Wednesday, October 31, 2007
Grilled Marinated Salmon
INGREDIENTS: 1/4 cup honey
3 Tbsp. extra-virgin olive oil
2 Tbsp. cider vinegar
1 tsp. crushed fresh garlic
1-1/2 Tbsp. grated fresh ginger
1/4 cup fresh lemon juice
1/2 tsp. sea salt
2-3 fresh salmon fillets or steaks
DIRECTIONS: Mix all ingredients in a medium resealable plastic bag. Massage to combine well. Add fish and massage again to cover fish well. Refrigerate 5-10 minutes or up to 1 hour, no longer. Remove fish from marinade and place on hot grill (400-450 degrees F.) Depending on thickness, salmon should take no longer than about 8 minutes. It should be pink in center (rare) and will continue to cook as it stands. I like to spray a piece of aluminum foil with non-stick cooking spray and cook the salmon on that. Clean up is easier because the skin doesn't stick to the grill grates. However, as you can see, there are no appetizing grill marks when cooked this way. If you care about that, just grill the salmon, skin side up, for a minute or so or until a nice grill mark shows, then flip it over and put it on the tinfoil to finish cooking. Any leftover salmon makes a great lunch the next day (salmon salad, or green salad with salmon or salmon sandwich)
Sunday, October 28, 2007
Knoxville is an interesting city. Guy calls it a big little town. The population of the city was 173,890 in 2000. The county's population was 411,967 in 2006. It's an easy city to get around in because of the highway systems that have been designed to transport you easily from one part to the other, and the surrounding Great Smoky Mountains make for beautiful scenery. Knoxville is hilly, which is a stark contrast to the flat land of East Carolina. The abundance of hardwoods in red, gold and yellow foliage also made the town pretty. (East Carolina has an abundance of pine trees which just stay green all year.)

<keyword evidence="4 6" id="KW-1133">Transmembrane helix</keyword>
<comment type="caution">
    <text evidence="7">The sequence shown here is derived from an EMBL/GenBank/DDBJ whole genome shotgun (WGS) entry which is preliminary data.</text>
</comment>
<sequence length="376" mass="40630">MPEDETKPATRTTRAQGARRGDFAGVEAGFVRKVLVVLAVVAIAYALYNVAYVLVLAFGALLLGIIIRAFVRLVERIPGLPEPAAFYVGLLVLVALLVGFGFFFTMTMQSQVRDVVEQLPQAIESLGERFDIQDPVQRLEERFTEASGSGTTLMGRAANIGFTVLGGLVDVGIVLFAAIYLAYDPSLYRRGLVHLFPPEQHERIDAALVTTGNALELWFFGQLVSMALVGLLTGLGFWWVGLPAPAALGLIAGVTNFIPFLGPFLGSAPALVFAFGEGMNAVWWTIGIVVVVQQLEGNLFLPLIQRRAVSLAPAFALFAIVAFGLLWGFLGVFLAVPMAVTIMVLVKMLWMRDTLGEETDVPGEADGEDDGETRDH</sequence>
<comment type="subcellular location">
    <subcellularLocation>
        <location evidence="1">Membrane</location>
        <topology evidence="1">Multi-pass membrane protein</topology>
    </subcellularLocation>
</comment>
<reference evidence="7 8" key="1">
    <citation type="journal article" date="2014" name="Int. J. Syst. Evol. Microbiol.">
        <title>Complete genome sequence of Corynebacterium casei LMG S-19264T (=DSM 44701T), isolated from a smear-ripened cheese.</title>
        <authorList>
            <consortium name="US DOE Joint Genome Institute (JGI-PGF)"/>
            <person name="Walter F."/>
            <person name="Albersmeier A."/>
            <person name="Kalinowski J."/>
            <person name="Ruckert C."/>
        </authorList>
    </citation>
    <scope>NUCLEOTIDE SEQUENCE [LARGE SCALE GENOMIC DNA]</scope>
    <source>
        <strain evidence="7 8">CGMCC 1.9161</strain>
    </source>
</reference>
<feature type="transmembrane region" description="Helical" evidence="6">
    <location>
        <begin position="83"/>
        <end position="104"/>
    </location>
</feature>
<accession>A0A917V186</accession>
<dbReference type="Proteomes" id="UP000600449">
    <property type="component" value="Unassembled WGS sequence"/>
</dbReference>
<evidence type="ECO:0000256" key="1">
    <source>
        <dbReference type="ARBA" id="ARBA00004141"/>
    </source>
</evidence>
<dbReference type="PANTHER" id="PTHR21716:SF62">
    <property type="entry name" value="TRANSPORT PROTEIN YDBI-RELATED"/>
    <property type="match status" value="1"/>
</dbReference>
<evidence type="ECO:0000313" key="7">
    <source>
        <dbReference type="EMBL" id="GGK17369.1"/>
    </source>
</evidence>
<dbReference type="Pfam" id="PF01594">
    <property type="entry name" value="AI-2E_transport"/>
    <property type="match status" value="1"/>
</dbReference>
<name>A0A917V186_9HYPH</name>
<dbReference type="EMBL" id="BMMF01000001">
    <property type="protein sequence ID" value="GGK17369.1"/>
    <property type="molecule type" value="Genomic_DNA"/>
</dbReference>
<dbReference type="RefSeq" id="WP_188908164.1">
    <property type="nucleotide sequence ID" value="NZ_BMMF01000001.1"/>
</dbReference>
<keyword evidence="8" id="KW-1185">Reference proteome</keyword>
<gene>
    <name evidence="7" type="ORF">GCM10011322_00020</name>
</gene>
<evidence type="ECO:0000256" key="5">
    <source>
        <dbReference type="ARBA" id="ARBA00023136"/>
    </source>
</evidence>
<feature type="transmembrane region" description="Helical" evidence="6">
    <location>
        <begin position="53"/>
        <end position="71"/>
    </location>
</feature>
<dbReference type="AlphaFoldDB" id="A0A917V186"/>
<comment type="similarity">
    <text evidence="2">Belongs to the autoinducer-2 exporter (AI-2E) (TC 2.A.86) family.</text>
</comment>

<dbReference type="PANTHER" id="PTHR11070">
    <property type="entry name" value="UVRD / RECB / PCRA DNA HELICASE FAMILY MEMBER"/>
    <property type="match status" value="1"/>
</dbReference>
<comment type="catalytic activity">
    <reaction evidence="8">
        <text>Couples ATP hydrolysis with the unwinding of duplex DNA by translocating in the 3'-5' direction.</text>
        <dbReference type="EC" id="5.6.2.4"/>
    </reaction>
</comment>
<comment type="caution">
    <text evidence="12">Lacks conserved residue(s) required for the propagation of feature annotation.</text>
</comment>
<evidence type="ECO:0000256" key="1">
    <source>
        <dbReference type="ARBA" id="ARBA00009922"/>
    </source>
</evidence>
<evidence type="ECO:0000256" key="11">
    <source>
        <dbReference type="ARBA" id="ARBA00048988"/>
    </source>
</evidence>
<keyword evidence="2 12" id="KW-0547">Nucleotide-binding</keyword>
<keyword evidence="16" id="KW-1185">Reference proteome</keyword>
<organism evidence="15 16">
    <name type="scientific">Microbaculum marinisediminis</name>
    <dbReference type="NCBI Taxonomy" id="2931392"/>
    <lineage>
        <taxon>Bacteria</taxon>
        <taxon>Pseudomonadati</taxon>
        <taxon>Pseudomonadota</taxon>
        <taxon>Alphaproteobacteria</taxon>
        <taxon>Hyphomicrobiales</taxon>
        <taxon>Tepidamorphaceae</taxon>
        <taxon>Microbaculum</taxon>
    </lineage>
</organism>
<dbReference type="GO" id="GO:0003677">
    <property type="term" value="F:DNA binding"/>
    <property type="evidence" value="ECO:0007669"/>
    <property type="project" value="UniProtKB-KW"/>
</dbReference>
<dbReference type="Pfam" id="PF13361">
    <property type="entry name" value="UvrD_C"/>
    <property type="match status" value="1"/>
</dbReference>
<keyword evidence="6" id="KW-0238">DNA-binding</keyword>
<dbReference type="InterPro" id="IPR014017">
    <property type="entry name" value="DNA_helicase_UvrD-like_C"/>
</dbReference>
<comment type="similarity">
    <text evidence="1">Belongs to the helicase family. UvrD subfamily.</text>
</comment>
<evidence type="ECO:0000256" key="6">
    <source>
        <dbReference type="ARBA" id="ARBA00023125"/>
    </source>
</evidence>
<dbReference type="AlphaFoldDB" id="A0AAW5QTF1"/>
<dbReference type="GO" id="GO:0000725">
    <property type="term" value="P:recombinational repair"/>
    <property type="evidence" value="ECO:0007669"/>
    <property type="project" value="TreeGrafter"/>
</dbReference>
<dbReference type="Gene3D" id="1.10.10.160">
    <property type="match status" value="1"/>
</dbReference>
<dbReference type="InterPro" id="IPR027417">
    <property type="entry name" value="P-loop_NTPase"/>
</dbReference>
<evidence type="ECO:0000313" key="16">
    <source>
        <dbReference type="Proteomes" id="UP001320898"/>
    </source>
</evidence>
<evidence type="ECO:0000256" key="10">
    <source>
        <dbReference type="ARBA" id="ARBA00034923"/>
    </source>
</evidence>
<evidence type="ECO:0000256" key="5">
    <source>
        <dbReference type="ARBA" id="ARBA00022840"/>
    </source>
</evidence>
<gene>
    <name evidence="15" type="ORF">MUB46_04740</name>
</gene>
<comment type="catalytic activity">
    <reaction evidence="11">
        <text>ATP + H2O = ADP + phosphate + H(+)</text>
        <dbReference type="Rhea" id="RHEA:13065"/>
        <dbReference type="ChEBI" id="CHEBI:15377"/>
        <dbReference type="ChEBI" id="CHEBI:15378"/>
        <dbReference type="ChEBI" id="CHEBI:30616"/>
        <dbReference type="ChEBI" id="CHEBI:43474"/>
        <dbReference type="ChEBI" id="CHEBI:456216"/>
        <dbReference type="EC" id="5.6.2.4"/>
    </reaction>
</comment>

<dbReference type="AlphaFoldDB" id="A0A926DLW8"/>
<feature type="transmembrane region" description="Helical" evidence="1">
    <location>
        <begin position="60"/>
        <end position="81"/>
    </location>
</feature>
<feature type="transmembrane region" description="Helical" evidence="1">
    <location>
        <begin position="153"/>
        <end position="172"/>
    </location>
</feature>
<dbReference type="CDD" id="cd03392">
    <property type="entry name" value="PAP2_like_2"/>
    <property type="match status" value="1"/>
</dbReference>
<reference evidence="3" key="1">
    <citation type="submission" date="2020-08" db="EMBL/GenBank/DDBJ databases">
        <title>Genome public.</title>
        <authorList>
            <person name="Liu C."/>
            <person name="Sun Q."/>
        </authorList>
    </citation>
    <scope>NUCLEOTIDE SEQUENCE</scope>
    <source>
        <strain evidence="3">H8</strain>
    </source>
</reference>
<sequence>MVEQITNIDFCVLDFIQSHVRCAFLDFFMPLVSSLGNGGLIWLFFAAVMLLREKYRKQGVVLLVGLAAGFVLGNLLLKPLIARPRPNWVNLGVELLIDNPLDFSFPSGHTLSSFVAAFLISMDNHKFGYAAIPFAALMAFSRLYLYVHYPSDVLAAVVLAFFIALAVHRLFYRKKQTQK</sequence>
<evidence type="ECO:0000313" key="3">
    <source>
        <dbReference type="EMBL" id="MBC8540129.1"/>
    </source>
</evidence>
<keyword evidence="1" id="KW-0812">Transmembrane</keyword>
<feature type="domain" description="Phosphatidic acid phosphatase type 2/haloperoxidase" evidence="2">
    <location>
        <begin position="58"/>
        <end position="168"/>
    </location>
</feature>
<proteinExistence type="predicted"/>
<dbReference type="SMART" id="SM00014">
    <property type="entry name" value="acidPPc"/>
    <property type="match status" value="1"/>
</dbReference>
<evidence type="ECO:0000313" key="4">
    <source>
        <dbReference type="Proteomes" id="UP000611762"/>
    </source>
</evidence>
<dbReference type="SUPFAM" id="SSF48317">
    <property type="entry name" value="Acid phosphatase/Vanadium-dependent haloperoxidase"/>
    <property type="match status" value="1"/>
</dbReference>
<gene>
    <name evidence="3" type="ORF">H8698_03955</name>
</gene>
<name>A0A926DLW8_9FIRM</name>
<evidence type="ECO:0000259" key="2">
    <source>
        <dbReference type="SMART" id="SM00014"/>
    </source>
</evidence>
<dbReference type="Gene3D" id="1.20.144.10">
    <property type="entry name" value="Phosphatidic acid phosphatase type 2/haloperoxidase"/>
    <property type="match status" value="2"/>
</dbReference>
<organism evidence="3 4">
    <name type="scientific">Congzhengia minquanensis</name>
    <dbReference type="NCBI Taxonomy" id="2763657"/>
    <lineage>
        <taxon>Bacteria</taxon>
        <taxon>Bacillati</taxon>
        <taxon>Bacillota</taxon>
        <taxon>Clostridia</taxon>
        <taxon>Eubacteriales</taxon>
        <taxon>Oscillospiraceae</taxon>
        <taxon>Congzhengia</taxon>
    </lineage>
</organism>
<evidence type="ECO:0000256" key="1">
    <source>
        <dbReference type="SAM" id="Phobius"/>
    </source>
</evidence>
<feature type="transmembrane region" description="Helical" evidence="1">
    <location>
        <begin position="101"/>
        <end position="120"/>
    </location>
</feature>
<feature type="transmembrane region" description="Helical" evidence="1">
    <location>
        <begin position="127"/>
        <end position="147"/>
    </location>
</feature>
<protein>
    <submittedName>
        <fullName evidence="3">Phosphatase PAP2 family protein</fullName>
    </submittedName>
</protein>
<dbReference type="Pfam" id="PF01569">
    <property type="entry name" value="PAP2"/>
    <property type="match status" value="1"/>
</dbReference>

We arrived just in time for the big game: University of South Carolina (Gamecocks) were playing University of Tennessee (Volunteers). The University of Tennessee sports teams are called "Volunteers" or "Vols" and are extremely popular in the surrounding area -- so much so that the telephone area code for Knox County and 8 adjacent counties is 865 (VOL), and orange and white is everywhere, reminding me of a giant creamsicle. Our niece, Corey, is a junior at UT and hosted a pre-game party on Saturday night which we visited briefly. We had a great time -- everyone was on supercharge because of the game. I also had a full day shopping with my sister and we found some great bargains. It was like being let out of a cage since New Bern has zero shopping. Williams Sonoma, Bed Bath & Beyond, World Market and Cooks Corner were some of my favorite places. I got some pretty placemats and napkins, Nielsen Massey vanilla paste, saffron threads, celtic sea salt and even some 550 Levis, but then time ran out and we had to quit. There were so many more stores to cover, but no more time. I would move to Knoxville just for the shopping. I'll be posting some recipes once we're back home.